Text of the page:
0113 392 8663
Summary: My current research is on biofilm formation by Clostridium difficile, as a persistence mechanism during infection.
Location: Microbiology, Old Medical School, Leeds General Infirmary
Teaching Commitments: Primary supervisor to a Ph.D. student
My research is on biofilm formation by Clostridium difficile, as a persistence mechanism during infection. I use molecular techniques to understand the interaction of C. difficile with other gut bacteria and how they form a biofilm.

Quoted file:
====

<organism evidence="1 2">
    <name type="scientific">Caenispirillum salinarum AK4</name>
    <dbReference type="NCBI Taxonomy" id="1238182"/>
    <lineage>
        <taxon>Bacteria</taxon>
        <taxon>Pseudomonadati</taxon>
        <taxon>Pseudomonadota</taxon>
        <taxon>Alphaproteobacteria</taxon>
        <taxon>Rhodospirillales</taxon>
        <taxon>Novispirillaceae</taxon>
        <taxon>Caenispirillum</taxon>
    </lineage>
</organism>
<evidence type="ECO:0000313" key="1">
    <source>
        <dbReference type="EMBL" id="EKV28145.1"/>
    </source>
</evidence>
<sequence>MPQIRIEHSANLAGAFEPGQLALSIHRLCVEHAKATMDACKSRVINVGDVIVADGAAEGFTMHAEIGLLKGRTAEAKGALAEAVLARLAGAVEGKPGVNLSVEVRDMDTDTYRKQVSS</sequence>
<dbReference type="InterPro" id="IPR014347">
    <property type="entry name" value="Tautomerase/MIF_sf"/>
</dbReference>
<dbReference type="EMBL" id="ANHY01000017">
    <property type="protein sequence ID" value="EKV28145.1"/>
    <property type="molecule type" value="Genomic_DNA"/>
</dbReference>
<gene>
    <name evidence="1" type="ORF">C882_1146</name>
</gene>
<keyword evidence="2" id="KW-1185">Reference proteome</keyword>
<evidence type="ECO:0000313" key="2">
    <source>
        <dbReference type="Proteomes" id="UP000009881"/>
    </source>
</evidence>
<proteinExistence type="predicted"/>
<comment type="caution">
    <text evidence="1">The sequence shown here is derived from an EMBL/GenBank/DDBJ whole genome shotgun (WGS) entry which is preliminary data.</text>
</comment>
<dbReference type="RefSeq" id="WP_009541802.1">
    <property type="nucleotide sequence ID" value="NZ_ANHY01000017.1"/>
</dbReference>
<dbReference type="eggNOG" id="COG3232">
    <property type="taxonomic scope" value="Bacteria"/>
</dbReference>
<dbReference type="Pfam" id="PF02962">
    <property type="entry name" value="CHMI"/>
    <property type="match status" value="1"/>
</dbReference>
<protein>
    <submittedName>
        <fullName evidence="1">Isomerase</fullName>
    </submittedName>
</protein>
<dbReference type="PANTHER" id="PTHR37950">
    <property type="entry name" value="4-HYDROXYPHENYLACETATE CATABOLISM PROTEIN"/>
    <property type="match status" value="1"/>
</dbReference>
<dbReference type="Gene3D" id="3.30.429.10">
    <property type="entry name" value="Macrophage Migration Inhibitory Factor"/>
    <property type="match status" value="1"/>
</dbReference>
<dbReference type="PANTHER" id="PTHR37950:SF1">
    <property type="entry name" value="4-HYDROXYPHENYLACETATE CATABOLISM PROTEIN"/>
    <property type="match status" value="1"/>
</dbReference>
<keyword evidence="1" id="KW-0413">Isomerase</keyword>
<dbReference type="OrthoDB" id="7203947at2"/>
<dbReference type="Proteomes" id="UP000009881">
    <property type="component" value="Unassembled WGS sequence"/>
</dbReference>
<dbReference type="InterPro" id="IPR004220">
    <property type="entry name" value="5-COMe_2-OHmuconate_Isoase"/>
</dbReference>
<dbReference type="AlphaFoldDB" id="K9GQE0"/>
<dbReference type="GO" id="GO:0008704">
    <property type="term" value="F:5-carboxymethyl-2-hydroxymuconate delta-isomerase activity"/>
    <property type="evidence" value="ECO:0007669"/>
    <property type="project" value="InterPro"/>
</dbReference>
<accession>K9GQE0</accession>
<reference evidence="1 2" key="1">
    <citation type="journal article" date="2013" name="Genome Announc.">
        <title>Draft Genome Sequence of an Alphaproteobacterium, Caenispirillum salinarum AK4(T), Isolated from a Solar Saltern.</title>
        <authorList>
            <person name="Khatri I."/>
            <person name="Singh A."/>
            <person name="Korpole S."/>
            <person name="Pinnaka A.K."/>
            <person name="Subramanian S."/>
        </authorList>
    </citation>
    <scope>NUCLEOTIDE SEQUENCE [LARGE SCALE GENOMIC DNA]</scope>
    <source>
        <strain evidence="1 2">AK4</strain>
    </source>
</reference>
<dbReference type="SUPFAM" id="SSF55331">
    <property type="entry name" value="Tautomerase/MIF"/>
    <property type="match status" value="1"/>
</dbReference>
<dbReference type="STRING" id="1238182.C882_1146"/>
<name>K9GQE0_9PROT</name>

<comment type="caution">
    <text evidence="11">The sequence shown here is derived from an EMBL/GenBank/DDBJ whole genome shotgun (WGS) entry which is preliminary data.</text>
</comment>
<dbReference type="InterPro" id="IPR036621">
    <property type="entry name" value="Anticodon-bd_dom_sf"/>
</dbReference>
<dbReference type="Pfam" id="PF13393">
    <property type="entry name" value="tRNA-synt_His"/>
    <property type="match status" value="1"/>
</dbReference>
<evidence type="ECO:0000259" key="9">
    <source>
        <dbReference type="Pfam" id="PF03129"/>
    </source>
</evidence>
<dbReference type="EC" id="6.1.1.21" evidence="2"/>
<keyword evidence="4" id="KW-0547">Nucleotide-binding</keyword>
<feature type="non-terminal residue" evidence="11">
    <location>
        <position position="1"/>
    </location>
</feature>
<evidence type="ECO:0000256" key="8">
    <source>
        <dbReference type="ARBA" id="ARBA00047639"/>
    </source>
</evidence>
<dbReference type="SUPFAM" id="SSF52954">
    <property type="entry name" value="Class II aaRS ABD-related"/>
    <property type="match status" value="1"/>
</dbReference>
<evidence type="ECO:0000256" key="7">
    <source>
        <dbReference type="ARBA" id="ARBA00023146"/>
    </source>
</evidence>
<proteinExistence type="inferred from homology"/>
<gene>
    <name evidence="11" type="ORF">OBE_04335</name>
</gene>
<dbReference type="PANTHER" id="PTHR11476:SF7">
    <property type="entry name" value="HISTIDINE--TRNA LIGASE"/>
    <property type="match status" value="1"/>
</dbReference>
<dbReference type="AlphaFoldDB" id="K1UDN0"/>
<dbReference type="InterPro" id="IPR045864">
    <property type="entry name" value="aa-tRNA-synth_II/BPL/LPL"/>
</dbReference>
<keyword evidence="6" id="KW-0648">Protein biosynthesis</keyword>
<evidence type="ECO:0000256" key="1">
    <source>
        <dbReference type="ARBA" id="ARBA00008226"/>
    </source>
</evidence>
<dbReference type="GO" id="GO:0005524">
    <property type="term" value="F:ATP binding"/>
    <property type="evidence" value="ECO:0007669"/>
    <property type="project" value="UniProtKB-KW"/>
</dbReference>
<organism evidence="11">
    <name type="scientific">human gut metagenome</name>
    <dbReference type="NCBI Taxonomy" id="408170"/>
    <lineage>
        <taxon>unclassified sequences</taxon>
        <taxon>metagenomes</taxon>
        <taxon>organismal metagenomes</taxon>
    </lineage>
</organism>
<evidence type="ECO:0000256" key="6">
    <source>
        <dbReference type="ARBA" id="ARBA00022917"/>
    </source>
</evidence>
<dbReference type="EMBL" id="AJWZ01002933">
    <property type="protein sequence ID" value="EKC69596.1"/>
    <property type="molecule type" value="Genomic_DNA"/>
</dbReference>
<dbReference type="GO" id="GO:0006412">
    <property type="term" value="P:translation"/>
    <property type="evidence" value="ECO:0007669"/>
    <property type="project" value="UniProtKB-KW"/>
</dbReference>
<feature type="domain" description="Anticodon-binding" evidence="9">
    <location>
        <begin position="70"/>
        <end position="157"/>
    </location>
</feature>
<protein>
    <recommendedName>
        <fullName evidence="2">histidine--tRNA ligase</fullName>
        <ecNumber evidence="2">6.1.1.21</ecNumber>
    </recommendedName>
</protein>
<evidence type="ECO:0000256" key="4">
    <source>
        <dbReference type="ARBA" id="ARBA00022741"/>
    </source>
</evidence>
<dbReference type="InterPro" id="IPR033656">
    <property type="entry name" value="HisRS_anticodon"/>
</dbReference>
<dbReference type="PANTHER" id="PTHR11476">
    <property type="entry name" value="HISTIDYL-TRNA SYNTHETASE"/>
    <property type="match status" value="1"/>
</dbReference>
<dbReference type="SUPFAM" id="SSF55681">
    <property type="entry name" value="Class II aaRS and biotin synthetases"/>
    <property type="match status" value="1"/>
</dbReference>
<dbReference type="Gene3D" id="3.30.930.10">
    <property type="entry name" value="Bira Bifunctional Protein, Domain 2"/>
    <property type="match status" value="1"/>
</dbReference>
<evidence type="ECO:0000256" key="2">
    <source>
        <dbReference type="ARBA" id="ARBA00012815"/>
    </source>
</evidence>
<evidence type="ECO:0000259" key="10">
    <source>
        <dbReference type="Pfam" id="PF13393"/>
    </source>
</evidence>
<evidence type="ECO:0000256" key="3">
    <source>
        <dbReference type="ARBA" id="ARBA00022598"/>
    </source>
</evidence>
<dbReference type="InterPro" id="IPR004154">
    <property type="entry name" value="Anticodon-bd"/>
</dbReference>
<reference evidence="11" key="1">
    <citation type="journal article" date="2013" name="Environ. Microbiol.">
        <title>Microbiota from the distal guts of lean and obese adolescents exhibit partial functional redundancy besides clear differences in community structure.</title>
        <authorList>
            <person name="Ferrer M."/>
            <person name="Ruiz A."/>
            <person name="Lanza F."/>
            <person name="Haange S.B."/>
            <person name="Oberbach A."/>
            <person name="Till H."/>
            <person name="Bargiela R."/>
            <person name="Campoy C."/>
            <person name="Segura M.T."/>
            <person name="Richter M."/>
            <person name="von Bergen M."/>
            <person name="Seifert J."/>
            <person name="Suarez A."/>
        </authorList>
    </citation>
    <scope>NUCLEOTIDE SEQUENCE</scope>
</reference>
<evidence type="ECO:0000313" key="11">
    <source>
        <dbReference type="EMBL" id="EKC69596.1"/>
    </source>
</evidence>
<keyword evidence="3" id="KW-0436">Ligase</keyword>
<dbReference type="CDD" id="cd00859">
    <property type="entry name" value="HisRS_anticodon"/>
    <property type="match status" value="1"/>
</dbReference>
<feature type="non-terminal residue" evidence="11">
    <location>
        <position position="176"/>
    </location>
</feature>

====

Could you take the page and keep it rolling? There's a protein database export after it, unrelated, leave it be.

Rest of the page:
I started my Ph.D. investigating the role of efflux pumps in Salmonella Typhimurium multiple antimicrobial resistance mechanisms at the University of Birmingham. Following this, I determined the in vivo efficacy of vaccines against Campylobacter jejuni. By using different Salmonella Typhimurium strains expressing C. jejuni proteins I was able to determine the optimum window for vaccine delivery and showed effective vaccination to reduce C. jejuni levels entering the food chain. Since 2010, I have worked on the hospital-acquired bacterium Clostridium difficile, using molecular mechanisms to understand the in vivo pathogenesis of this organism and its interaction with the gut environment.